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South Allegheny tailback Johnson on verge of stardom

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By Josh Yohe
Thursday, Aug. 22, 2013, 1:01 a.m.

DaVonte Johnson recalls being reminded during the past few years — with great frequency — that South Allegheny's football program was struggling.

Those memories provide motivation.

“I still remember people always coming up to me and asking why we were losing so much,” he said. “I used to hate that so much. I really had no response at the time.”

He does now.

“This team is different,” he said.

The Gladiators finally reached the postseason in 2012, their first trip to the WPIAL playoffs since 1986.

South Allegheny coach Pat Monroe doesn't believe the 2012 team was a one-hit wonder, and his starting tailback gives the veteran coach a particularly strong sense of confidence.

Johnson, a junior, shared time in a talented South Allegheny backfield last season.

This year, the ball is his.

“I think he's going to be a really good one,” Monroe said. “He's got this burst, this great speed. And he's got the vision too. He is just a very talented young man.”

The coach knows a great tailback when he sees one.

Monroe has coached as many great tailbacks as any WPIAL coach in recent memory. He oversaw star tailbacks like Shane Brooks, Windell Brown, Layton Dunn and Todd Harris — among many others — during his time coaching at Duquesne.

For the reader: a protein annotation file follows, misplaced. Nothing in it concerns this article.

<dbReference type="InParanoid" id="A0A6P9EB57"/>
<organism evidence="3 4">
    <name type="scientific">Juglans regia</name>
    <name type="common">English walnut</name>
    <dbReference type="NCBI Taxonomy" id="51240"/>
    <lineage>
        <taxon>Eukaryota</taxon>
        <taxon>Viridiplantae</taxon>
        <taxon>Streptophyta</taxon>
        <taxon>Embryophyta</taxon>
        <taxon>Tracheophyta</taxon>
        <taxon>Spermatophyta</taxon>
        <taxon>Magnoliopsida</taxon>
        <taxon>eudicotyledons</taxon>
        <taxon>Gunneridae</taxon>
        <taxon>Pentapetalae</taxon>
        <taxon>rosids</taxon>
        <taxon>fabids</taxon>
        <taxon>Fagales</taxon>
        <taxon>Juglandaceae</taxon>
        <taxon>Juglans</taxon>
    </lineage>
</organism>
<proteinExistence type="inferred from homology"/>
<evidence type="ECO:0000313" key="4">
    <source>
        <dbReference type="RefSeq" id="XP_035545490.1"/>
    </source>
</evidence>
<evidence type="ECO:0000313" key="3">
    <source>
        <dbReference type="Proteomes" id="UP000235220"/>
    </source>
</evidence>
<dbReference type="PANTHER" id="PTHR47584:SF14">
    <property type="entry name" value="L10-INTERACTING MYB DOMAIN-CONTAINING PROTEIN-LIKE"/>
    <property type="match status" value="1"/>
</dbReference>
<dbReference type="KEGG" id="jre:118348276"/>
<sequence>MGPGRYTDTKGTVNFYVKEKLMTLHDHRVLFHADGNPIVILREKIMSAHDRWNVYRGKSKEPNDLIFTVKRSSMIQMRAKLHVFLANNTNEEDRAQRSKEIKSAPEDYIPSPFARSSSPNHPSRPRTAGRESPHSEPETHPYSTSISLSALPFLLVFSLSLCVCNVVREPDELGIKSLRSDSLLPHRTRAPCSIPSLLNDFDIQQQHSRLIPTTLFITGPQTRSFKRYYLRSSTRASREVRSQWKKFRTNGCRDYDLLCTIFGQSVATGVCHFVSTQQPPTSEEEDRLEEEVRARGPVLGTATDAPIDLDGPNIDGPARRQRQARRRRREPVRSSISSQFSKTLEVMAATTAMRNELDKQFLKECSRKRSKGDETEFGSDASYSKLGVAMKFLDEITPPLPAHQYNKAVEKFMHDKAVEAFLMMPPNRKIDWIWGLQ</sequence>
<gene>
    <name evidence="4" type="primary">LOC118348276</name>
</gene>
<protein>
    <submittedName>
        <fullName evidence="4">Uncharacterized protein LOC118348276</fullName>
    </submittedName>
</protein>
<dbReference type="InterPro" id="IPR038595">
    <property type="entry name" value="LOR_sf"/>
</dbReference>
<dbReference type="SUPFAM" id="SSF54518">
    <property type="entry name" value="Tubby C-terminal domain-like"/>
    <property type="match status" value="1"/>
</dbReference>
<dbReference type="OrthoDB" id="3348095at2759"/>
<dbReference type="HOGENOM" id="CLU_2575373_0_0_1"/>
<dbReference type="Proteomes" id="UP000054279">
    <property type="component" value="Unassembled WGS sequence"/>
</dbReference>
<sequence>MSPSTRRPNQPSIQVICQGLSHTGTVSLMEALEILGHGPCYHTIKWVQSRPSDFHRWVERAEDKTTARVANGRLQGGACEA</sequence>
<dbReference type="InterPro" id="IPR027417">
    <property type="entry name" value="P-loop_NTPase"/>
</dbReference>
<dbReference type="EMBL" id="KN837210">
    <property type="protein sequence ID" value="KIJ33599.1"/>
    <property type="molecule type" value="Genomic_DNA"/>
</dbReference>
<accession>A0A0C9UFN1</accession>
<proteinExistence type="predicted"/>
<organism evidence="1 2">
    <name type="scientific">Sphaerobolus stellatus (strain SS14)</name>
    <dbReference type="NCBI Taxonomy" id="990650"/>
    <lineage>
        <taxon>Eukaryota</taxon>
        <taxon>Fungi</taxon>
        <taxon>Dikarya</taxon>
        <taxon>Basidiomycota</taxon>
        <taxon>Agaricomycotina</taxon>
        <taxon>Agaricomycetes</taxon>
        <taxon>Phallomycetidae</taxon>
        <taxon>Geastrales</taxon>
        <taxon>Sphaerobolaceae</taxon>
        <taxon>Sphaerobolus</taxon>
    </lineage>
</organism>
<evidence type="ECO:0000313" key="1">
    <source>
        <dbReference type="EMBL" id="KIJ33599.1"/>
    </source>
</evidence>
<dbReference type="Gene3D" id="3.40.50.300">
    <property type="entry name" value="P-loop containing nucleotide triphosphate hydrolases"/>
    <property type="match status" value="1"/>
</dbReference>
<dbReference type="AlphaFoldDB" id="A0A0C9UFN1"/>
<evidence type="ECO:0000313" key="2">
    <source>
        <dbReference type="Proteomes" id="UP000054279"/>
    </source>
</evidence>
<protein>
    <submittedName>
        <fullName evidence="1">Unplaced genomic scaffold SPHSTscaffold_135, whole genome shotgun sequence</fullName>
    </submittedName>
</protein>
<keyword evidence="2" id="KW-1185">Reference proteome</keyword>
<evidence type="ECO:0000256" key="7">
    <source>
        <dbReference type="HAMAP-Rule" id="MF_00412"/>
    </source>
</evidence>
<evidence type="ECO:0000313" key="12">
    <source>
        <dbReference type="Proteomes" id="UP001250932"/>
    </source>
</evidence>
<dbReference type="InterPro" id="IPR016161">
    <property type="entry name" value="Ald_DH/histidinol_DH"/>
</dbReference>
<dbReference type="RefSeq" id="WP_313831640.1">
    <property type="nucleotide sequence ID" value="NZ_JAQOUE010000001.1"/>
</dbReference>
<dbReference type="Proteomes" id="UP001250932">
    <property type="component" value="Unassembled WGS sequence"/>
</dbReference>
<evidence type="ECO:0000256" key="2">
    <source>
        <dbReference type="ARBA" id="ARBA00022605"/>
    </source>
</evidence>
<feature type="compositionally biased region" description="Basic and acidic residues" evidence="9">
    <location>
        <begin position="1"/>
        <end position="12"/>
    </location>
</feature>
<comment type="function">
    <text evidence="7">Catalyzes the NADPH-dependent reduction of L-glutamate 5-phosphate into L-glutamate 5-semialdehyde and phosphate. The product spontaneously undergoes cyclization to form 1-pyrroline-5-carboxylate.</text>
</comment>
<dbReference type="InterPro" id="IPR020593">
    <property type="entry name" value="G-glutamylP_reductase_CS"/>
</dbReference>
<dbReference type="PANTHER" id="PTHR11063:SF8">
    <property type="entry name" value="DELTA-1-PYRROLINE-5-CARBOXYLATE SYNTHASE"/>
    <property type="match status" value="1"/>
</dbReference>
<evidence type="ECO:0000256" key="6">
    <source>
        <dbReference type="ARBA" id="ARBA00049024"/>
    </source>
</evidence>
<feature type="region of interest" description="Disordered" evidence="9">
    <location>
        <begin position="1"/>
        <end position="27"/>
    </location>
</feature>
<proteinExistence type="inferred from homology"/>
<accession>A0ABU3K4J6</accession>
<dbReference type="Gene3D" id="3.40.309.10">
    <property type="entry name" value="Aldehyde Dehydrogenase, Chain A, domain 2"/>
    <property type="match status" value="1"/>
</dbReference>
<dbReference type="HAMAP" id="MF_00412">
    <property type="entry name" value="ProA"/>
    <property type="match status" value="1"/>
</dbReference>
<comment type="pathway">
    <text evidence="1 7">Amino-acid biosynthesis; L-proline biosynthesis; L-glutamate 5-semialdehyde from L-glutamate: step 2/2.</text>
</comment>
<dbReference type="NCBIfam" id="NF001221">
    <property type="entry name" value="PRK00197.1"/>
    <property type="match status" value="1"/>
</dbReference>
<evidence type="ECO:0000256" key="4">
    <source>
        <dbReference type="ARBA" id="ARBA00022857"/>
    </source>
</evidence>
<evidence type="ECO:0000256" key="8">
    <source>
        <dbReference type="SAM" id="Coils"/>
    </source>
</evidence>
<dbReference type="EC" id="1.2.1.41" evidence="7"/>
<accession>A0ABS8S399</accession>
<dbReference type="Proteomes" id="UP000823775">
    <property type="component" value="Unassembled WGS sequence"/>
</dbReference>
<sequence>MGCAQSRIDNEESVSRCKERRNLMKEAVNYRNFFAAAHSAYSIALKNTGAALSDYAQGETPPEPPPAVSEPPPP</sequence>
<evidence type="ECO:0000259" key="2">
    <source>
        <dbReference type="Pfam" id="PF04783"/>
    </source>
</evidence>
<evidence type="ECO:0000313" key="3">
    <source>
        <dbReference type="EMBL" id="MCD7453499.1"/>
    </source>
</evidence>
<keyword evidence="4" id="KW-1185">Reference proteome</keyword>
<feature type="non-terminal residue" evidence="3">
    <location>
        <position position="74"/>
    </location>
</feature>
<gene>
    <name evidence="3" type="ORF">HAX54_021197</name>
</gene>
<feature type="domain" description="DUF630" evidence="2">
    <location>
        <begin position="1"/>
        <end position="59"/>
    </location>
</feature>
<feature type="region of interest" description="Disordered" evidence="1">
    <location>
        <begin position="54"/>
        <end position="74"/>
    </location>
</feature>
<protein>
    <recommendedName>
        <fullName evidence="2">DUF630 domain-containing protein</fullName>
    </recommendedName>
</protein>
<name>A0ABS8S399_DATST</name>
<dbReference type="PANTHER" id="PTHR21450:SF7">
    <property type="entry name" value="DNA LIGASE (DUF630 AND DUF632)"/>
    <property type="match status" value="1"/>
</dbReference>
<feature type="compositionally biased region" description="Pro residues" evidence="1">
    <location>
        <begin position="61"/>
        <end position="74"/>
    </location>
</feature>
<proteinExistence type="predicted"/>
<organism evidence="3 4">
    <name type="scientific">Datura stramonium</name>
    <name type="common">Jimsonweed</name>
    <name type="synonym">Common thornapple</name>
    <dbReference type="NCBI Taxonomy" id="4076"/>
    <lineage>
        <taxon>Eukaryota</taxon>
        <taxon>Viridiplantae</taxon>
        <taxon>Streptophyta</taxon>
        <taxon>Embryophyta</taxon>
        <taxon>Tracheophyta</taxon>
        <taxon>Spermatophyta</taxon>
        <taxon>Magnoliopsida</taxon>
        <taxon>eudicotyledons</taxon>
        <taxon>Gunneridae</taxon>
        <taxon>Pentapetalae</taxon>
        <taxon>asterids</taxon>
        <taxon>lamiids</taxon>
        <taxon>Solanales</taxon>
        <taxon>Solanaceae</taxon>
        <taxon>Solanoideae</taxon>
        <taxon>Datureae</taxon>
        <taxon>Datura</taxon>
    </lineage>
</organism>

Johnson reminds Monroe of another decorated member in the pipeline of great Duquesne tailbacks.

“I hate to compare guys from different eras and different teams,” Monroe said, “but I would say that he has some similar attributes to that of (former Duquesne star) Maurice Demery. In particular, it's the vision that reminds me of him. DaVonte is one of those guys who always seems to be two steps ahead of everyone else out there.”

Johnson isn't especially big — he's listed at 5-foot-11, 170 pounds — but makes up for that with explosiveness. Also, Monroe insists his tailback is not a finesse runner.

“That's the thing,” Monroe said. “He is strong. Surprisingly strong, in fact. Very, very strong. I like how he takes a hit. He's taking hits in tackle drills, and he's coming out of the tackles. He just can do so many things, and he's so intelligent. So you've got toughness, and he's elusive, and he's also very intelligent. You can literally throw anything at him. He has a natural understanding of blocking schemes.”

Monroe believes his offense could be terrific this season, largely based on a number of speedy playmakers that could give opponents in Class AA fits.

Johnson will be featured more than anyone else.

“I think I'm going to get 15-20 touches per game,” Johnson said. “It's going to be an explosive offense this year, and I'm going to be a part of it.”

How many touches would be prefer?

“Well,” he said, “I'd be really happy with 25.”

He'll be even happier to help South Allegheny shed the image of a poor football program. Steps were taken in that regard last season, and he played a role as a complementary running back.

Now, he is being asked to carry the load.

And he's ready to remind all the doubters from previous seasons that this is a new Gladiators team.

“I always used to tell them my time was going to come,” he said. “Here it is.”

Josh Yohe is a staff writer for Trib Total Media. Reach him at or via Twitter @JoshYohe_Trib.

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